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In Botany, what is Grafting?

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  • Written By: Mary McMahon
  • Edited By: Bronwyn Harris
  • Last Modified Date: 13 November 2016
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Grafting is a process which fuses plant material from two different plants. There are a number of reasons to perform a graft, ranging from cosmetic to practical. Viticulture, raising grapes for wine making, is a field in which grafting is commonly used, and many fruit trees are also grafted. It is relatively easy to graft successfully, although the procedure does take some practice.

Gardeners have been grafting since at least the Roman era, and the procedure has remained much the same throughout history. When a graft takes successfully, two separate plants appear to be growing as one unit. Often, the grafting seam is close to invisible, except for someone with a great deal of horticulture experience. Grafting is extremely useful for plants and gardeners alike, which is why the practice has endured for so long.

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The plant material being grafted to a parent plant is known as a scion or slip. It is usually a small cutting with a few buds. The parent plant is called the stock or rootstock, since often the graft is placed just above the roots. To make a graft, the scion and rootstock are both cut, and then attached to each other. Commonly, the scion is wedged into the stock. The graft is waxed or taped to keep it moist and promote growth, and when the graft takes, the protective layer is removed. Typically, grafting is performed when both trees are dormant, to reduce shock and to promote fusing when the stock and scion both start to grow.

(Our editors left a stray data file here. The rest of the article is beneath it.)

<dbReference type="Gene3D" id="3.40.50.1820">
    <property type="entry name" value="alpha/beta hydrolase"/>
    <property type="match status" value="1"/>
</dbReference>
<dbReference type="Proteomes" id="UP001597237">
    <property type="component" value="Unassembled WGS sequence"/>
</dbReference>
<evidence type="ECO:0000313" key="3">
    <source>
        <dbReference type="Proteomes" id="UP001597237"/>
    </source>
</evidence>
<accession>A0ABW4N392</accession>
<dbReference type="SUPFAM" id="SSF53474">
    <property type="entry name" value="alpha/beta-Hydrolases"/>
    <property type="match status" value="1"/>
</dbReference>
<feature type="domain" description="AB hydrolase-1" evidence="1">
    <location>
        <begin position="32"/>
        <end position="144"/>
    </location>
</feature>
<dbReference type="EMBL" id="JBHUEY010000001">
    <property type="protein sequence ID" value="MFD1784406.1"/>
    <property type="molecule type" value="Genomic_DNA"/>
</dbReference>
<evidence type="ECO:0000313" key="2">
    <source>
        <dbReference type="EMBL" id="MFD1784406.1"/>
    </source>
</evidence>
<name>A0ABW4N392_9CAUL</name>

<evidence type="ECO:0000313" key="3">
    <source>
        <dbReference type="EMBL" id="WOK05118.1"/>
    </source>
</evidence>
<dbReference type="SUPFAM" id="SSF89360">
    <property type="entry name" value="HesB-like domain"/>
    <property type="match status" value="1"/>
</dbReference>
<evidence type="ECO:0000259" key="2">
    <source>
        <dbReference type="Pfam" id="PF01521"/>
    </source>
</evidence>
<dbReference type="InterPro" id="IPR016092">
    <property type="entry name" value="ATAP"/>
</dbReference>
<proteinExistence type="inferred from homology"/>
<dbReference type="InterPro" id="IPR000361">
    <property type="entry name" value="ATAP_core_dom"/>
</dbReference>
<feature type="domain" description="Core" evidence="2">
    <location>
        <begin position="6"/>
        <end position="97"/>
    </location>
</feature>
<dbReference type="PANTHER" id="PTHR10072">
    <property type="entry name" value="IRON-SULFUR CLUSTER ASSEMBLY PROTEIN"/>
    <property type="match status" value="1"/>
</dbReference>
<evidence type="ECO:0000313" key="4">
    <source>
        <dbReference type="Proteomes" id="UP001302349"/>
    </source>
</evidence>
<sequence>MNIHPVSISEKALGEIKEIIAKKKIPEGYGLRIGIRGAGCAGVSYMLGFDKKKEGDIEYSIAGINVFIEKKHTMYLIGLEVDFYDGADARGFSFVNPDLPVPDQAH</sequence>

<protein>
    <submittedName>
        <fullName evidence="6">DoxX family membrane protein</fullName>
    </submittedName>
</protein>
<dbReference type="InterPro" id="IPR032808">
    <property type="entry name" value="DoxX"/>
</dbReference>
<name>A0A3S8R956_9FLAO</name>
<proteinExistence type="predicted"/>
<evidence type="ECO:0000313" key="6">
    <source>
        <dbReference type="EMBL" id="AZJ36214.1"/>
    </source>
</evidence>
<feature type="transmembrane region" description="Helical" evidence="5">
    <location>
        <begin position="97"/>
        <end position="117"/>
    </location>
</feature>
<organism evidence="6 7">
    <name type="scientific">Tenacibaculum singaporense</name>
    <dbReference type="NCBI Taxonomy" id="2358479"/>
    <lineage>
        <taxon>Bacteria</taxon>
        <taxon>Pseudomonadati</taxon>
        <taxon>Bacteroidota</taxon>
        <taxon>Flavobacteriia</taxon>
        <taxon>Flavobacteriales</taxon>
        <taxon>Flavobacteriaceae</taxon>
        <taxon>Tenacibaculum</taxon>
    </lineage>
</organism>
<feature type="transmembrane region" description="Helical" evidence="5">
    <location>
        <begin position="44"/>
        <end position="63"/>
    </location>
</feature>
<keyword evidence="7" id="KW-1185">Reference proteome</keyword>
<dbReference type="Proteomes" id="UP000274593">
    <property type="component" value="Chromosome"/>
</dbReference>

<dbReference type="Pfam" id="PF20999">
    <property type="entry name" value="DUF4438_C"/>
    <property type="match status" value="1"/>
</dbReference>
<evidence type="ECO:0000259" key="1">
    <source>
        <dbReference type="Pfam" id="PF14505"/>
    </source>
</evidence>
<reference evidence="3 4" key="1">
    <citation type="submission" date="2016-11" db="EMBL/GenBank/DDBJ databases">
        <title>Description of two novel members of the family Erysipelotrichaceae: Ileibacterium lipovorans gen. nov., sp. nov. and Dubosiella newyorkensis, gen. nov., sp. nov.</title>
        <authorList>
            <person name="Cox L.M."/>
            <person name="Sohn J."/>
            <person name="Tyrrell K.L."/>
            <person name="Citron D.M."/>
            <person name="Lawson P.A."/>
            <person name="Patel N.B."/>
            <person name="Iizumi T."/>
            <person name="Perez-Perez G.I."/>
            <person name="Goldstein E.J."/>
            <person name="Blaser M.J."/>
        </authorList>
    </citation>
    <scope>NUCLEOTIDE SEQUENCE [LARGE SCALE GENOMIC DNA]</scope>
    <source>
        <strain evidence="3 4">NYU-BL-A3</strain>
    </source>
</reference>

One of the most common reasons for grafting is the propagation of hybrids. Many hybrids, fruit trees especially, will not breed true. In other words, the seeds of a hybrid fruit tree will produce fruit trees, but the fruit trees will not resemble the parent. To reproduce the hybrid, grafting on sturdy stock is performed, usually on the trunk just above the roots, leading the tree to produce the desired hybrid fruit.

In other cases, grafting is performed to make a plant more healthy. For example, the roots of an established plant which is accustomed to an environment may be used as stock for a new cultivar. In the wine industry, grafts of Old World grape varieties are often placed onto New World stock, since the roots of Old World grapes are susceptible to infection and rot.

In a small garden, grafting can allow a gardener to grow several types of fruit on one tree, or to grow a fruit tree which is self pollinating. This can also be done for decorative reasons. For example, a grafted fruit tree may produce flowers of different colors on different branches, if the graft is placed onto a branch rather than the trunk.

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browncoat
Post 3

There are also people who use grafting techniques to build furniture out of living trees. They bend around the branches of a single tree, or a couple of trees and force them to grow together over a couple of years until they seem to naturally form a chair or a table. Then they might cut it out, or just leave it in the garden to continue growing.

Usually they keep the exact techniques a secret although I think it would take so much skill knowing how they do it would only be a small part of it.

umbra21
Post 2

@indigomoth - The more closely related the trees are, the more successful they are likely to be if they are grafted together.

Most of the time different varieties of the same kind of fruit will be successful (like if you graft a rose apple onto a granny apple tree). Even that can depend though on different factors, like how fast they both typically grow.

And rarely, you can use fruits that aren't that closely related, like grafting pears and quince. It all depends, and if you want it to be successful, you should research it first, or you might end up killing both the scion and the stock.

indigomoth
Post 1

The idea of having a tree with several different kinds of fruit bearing branches on it is very appealing. I have heard that you can get apple/pear trees, or trees with two or three kinds of apples, but they tend to be quite expensive. Can all kinds of fruit be grafted onto each other? Or just fruits that seem closely related like the apple and the pear (i.e. they both have pips not stones)?

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